Friday, July 26, 2013
Specialist in Resources and Environmental Policy
For decades, stormwater, or runoff, was considered largely a problem of excess rainwater or snowmelt impacting communities. Prevailing engineering practices were to move stormwater away from cities as rapidly as possible to avoid potential damages from flooding. More recently, these practices have evolved and come to recognize stormwater as a resource that, managed properly within communities, has multiple benefits.
Stormwater problems occur because rainwater that once soaked into the ground now runs off hard surfaces like rooftops, parking lots, and streets in excessive amounts. This runoff flows into storm drains and ultimately into lakes and streams, carrying pollutants that are harmful to aquatic life and public health. Traditional approaches to managing urban stormwater have utilized so-called “gray infrastructure,” including pipes, gutters, ditches, and storm sewers. More recently, interest has grown in “green infrastructure” technologies and practices in place of or in combination with gray infrastructure. Green infrastructure systems use or mimic natural processes to infiltrate, evapotranspire, or reuse stormwater runoff on the site where it is generated. These practices keep rainwater out of the sewer system, thus preventing sewer overflows and also reducing the amount of untreated runoff discharged to surface waters.
Cities’ adoption of green technologies and practices has increased, motivated by several factors. One motivation is environmental and resource benefits. Advocates, including environmental groups, landscape architects, and urban planners, have drawn attention to these practices. But an equally important motivation, perhaps larger than environmental benefits, is cost-saving opportunities for cities that face enormous costs of stormwater infrastructure projects to meet requirements of the Clean Water Act. Other potential benefits include reduced flood damages, improved air quality, and improved urban aesthetics. At the same time, barriers to implementing green infrastructure include lack of information on performance and cost-effectiveness and uncertainty whether the practices will contribute to achieving water quality improvements.
Another key barrier is lack of funding. At the federal level, there is no single source of dedicated federal funding to design and implement green infrastructure solutions. Without assistance, communities take several approaches to financing wastewater and stormwater projects; the most frequently used tool is issuance of municipal bonds. As a dedicated funding source for projects, the number of local stormwater utilities that charge fees has grown in recent years. Many municipalities try to encourage homeowners and developers to incorporate green infrastructure practices by offering incentives. The most common types of local incentive mechanisms are stormwater fee discounts or credits, development incentives, rebates or financing for installation of specific practices, and award and recognition programs.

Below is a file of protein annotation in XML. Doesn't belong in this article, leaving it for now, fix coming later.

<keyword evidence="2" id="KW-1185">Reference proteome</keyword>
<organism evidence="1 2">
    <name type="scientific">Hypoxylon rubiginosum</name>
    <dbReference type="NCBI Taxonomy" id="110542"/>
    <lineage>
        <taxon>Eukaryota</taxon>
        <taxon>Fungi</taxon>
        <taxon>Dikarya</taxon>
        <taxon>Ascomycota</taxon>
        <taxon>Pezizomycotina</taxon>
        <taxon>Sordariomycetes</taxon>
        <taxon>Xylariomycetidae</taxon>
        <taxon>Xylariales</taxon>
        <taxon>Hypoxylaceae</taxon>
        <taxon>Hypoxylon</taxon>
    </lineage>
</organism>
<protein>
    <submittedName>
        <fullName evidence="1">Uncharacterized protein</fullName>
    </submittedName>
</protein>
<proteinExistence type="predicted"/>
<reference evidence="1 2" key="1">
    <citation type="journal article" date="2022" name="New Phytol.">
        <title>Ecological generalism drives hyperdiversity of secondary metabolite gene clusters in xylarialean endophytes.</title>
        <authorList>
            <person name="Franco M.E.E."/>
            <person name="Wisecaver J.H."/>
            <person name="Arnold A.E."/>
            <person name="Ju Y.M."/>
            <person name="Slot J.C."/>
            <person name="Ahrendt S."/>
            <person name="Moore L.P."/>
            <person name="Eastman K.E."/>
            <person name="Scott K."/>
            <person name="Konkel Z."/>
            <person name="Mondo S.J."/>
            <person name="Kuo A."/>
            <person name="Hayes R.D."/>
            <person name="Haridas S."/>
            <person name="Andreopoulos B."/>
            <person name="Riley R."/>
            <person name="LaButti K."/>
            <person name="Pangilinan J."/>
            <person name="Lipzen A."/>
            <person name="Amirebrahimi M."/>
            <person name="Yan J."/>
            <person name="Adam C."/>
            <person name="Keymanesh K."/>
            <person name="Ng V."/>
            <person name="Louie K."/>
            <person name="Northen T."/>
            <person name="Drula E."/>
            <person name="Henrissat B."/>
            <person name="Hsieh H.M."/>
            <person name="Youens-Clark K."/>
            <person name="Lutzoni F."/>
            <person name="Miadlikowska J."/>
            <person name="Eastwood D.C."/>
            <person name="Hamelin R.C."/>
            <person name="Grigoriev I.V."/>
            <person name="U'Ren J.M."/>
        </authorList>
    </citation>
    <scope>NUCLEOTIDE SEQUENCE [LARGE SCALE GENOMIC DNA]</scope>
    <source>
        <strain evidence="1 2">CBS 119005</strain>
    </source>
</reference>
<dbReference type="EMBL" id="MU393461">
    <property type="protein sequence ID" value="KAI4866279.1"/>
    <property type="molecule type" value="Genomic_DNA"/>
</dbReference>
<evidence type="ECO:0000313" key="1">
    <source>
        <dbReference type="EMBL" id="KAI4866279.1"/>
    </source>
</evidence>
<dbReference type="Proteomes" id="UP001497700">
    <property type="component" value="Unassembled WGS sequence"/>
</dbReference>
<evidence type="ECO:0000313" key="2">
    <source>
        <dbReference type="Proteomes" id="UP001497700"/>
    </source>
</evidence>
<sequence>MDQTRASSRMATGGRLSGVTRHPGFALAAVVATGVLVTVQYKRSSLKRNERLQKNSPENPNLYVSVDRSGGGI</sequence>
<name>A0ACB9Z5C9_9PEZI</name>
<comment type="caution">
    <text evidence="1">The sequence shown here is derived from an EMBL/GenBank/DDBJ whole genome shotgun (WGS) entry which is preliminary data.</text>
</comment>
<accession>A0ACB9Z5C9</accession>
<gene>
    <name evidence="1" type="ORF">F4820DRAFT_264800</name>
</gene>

The Environmental Protection Agency’s (EPA’s) interest in and support for green infrastructure has grown since the 1990s. The agency has provided technical assistance and information and developed policies to facilitate and encourage green infrastructure solutions and incorporation in Clean Water Act permits. Pressed by municipalities about the challenges and costs that they face in addressing needs for wastewater and stormwater projects, in 2012 EPA issued an integrated permitting and planning framework for water infrastructure projects. The intention of the framework document is to provide communities with flexibility to prioritize needed water infrastructure investments. One component of the framework is identifying green infrastructure opportunities. EPA also is working with communities to refine how the agency determines when an infrastructure project is affordable for individual communities. Green infrastructure also is expected to be a key element of an upcoming EPA rulemaking to revise stormwater permit regulations.
Congress has shown some interest in these issues. In the 112th Congress, bills were introduced to support research and implementation of green infrastructure and also to codify an integrated approach to permitting and planning of water infrastructure projects. None of these bills has been re-introduced in the 113th Congress. Also in the 112th Congress, a House subcommittee held hearings on EPA’s efforts to provide flexibility to communities in prioritizing water infrastructure. Overall, many in Congress remain concerned about how municipalities will pay for needed investments in water infrastructure projects generally—not limited to green infrastructure—and what role the federal government can and should play in those efforts.
Date of Report: July 28, 2013
Number of Pages: 29
Order Number: R43131
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Posted by Penny Hill Press, Inc. at Friday, July 26, 2013